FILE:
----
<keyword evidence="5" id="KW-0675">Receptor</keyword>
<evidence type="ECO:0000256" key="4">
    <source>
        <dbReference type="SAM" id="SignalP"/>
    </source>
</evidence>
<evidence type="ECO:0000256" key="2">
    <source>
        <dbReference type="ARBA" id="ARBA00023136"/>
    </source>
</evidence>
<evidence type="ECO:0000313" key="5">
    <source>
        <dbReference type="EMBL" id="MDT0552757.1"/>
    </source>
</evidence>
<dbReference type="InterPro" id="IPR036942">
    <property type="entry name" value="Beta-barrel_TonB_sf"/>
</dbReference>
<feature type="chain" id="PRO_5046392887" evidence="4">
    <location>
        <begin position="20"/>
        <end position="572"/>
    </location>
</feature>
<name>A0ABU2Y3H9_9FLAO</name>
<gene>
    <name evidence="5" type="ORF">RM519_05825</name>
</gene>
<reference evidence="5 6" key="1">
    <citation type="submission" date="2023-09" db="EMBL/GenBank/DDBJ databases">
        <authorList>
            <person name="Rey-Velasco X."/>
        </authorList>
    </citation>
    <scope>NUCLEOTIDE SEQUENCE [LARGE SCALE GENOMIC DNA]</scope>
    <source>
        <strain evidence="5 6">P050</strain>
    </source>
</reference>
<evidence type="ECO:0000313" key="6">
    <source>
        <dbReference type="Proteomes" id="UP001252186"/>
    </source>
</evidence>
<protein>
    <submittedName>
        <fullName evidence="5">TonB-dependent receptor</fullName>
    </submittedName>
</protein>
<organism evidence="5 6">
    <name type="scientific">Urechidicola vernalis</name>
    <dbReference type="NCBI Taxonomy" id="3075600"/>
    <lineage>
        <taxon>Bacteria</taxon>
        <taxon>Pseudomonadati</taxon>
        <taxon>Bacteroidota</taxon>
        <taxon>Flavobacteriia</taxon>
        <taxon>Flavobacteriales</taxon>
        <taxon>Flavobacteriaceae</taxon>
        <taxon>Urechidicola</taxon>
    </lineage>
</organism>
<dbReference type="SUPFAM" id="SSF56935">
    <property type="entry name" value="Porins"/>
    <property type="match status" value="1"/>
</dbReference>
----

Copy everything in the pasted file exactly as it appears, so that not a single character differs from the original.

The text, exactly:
<keyword evidence="5" id="KW-0675">Receptor</keyword>
<evidence type="ECO:0000256" key="4">
    <source>
        <dbReference type="SAM" id="SignalP"/>
    </source>
</evidence>
<evidence type="ECO:0000256" key="2">
    <source>
        <dbReference type="ARBA" id="ARBA00023136"/>
    </source>
</evidence>
<evidence type="ECO:0000313" key="5">
    <source>
        <dbReference type="EMBL" id="MDT0552757.1"/>
    </source>
</evidence>
<dbReference type="InterPro" id="IPR036942">
    <property type="entry name" value="Beta-barrel_TonB_sf"/>
</dbReference>
<feature type="chain" id="PRO_5046392887" evidence="4">
    <location>
        <begin position="20"/>
        <end position="572"/>
    </location>
</feature>
<name>A0ABU2Y3H9_9FLAO</name>
<gene>
    <name evidence="5" type="ORF">RM519_05825</name>
</gene>
<reference evidence="5 6" key="1">
    <citation type="submission" date="2023-09" db="EMBL/GenBank/DDBJ databases">
        <authorList>
            <person name="Rey-Velasco X."/>
        </authorList>
    </citation>
    <scope>NUCLEOTIDE SEQUENCE [LARGE SCALE GENOMIC DNA]</scope>
    <source>
        <strain evidence="5 6">P050</strain>
    </source>
</reference>
<evidence type="ECO:0000313" key="6">
    <source>
        <dbReference type="Proteomes" id="UP001252186"/>
    </source>
</evidence>
<protein>
    <submittedName>
        <fullName evidence="5">TonB-dependent receptor</fullName>
    </submittedName>
</protein>
<organism evidence="5 6">
    <name type="scientific">Urechidicola vernalis</name>
    <dbReference type="NCBI Taxonomy" id="3075600"/>
    <lineage>
        <taxon>Bacteria</taxon>
        <taxon>Pseudomonadati</taxon>
        <taxon>Bacteroidota</taxon>
        <taxon>Flavobacteriia</taxon>
        <taxon>Flavobacteriales</taxon>
        <taxon>Flavobacteriaceae</taxon>
        <taxon>Urechidicola</taxon>
    </lineage>
</organism>
<dbReference type="SUPFAM" id="SSF56935">
    <property type="entry name" value="Porins"/>
    <property type="match status" value="1"/>
</dbReference>